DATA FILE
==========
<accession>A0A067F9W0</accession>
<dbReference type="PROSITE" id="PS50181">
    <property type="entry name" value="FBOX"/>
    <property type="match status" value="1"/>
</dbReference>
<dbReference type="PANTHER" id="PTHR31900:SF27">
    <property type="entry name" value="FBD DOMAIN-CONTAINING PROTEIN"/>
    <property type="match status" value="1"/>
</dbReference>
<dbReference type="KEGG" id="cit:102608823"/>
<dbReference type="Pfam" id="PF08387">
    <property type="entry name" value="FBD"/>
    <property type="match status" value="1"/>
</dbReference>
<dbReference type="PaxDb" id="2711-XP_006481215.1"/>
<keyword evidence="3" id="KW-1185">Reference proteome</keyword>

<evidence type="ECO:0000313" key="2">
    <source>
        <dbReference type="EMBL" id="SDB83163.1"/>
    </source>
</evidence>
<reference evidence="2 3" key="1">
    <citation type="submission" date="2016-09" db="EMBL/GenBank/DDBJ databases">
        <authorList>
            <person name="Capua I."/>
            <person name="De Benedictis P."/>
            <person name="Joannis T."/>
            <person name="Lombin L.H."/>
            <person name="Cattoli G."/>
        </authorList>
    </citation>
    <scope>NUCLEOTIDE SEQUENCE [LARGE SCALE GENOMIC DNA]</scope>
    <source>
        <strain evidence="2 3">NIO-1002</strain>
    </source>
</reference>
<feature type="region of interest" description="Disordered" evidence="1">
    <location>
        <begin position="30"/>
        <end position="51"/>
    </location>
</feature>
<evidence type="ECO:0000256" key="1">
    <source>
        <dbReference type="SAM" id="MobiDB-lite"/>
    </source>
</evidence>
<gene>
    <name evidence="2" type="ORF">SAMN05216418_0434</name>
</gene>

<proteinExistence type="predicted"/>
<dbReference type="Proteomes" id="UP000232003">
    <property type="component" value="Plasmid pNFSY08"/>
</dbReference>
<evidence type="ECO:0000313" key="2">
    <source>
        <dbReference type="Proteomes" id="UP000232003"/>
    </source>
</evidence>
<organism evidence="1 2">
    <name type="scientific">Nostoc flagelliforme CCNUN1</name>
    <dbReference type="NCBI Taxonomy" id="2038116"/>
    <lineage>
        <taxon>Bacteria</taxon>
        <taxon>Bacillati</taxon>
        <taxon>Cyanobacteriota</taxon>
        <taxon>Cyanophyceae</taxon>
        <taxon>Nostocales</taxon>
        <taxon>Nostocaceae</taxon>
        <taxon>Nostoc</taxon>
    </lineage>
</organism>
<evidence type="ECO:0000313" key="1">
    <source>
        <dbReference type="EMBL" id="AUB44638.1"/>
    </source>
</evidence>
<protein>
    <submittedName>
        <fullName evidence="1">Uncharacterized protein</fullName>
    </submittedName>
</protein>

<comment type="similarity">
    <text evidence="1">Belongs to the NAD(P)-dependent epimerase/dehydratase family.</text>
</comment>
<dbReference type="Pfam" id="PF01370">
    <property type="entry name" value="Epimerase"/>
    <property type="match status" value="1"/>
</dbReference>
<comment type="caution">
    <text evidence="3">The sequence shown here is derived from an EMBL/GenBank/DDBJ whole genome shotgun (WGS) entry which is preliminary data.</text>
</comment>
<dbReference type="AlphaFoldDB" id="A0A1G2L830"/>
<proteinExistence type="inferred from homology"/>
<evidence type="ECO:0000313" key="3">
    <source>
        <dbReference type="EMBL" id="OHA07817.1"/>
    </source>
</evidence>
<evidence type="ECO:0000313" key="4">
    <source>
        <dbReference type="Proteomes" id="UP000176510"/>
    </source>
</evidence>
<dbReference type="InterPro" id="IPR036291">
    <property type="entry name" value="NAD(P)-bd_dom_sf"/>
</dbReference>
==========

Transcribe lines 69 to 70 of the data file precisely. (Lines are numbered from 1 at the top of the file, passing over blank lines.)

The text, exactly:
        <taxon>Nostocaceae</taxon>
        <taxon>Nostoc</taxon>